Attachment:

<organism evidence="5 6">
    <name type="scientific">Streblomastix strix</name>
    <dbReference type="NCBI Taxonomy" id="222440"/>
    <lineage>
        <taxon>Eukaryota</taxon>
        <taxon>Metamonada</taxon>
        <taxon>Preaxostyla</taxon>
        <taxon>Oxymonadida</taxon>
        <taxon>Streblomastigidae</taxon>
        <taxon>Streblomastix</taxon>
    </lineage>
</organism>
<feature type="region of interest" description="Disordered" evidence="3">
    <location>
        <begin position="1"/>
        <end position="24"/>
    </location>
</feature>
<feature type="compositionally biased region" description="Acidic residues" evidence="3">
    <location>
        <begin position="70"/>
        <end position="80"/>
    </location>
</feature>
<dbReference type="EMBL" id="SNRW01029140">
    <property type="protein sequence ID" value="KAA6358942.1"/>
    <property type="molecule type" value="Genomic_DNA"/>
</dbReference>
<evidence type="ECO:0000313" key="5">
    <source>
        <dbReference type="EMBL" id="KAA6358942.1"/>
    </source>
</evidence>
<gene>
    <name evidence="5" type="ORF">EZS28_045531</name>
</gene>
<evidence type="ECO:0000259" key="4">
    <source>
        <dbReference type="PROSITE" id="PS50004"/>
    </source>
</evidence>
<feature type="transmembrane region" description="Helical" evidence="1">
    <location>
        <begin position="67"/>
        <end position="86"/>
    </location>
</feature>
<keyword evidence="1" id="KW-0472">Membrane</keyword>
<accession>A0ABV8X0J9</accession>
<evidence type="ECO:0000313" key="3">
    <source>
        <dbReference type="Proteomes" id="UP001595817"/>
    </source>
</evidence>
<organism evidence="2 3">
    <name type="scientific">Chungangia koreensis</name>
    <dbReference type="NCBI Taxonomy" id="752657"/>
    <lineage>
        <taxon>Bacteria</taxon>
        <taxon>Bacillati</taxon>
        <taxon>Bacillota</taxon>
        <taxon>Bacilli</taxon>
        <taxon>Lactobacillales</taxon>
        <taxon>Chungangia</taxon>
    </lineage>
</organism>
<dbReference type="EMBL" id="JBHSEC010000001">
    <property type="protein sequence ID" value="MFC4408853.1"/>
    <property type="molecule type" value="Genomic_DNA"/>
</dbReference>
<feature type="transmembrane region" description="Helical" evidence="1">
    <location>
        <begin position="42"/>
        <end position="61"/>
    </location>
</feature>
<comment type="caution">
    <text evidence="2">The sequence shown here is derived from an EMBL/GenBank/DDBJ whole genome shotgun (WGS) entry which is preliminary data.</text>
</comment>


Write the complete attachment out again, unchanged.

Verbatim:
<organism evidence="5 6">
    <name type="scientific">Streblomastix strix</name>
    <dbReference type="NCBI Taxonomy" id="222440"/>
    <lineage>
        <taxon>Eukaryota</taxon>
        <taxon>Metamonada</taxon>
        <taxon>Preaxostyla</taxon>
        <taxon>Oxymonadida</taxon>
        <taxon>Streblomastigidae</taxon>
        <taxon>Streblomastix</taxon>
    </lineage>
</organism>
<feature type="region of interest" description="Disordered" evidence="3">
    <location>
        <begin position="1"/>
        <end position="24"/>
    </location>
</feature>
<feature type="compositionally biased region" description="Acidic residues" evidence="3">
    <location>
        <begin position="70"/>
        <end position="80"/>
    </location>
</feature>
<dbReference type="EMBL" id="SNRW01029140">
    <property type="protein sequence ID" value="KAA6358942.1"/>
    <property type="molecule type" value="Genomic_DNA"/>
</dbReference>
<evidence type="ECO:0000313" key="5">
    <source>
        <dbReference type="EMBL" id="KAA6358942.1"/>
    </source>
</evidence>
<gene>
    <name evidence="5" type="ORF">EZS28_045531</name>
</gene>
<evidence type="ECO:0000259" key="4">
    <source>
        <dbReference type="PROSITE" id="PS50004"/>
    </source>
</evidence>
<feature type="transmembrane region" description="Helical" evidence="1">
    <location>
        <begin position="67"/>
        <end position="86"/>
    </location>
</feature>
<keyword evidence="1" id="KW-0472">Membrane</keyword>
<accession>A0ABV8X0J9</accession>
<evidence type="ECO:0000313" key="3">
    <source>
        <dbReference type="Proteomes" id="UP001595817"/>
    </source>
</evidence>
<organism evidence="2 3">
    <name type="scientific">Chungangia koreensis</name>
    <dbReference type="NCBI Taxonomy" id="752657"/>
    <lineage>
        <taxon>Bacteria</taxon>
        <taxon>Bacillati</taxon>
        <taxon>Bacillota</taxon>
        <taxon>Bacilli</taxon>
        <taxon>Lactobacillales</taxon>
        <taxon>Chungangia</taxon>
    </lineage>
</organism>
<dbReference type="EMBL" id="JBHSEC010000001">
    <property type="protein sequence ID" value="MFC4408853.1"/>
    <property type="molecule type" value="Genomic_DNA"/>
</dbReference>
<feature type="transmembrane region" description="Helical" evidence="1">
    <location>
        <begin position="42"/>
        <end position="61"/>
    </location>
</feature>
<comment type="caution">
    <text evidence="2">The sequence shown here is derived from an EMBL/GenBank/DDBJ whole genome shotgun (WGS) entry which is preliminary data.</text>
</comment>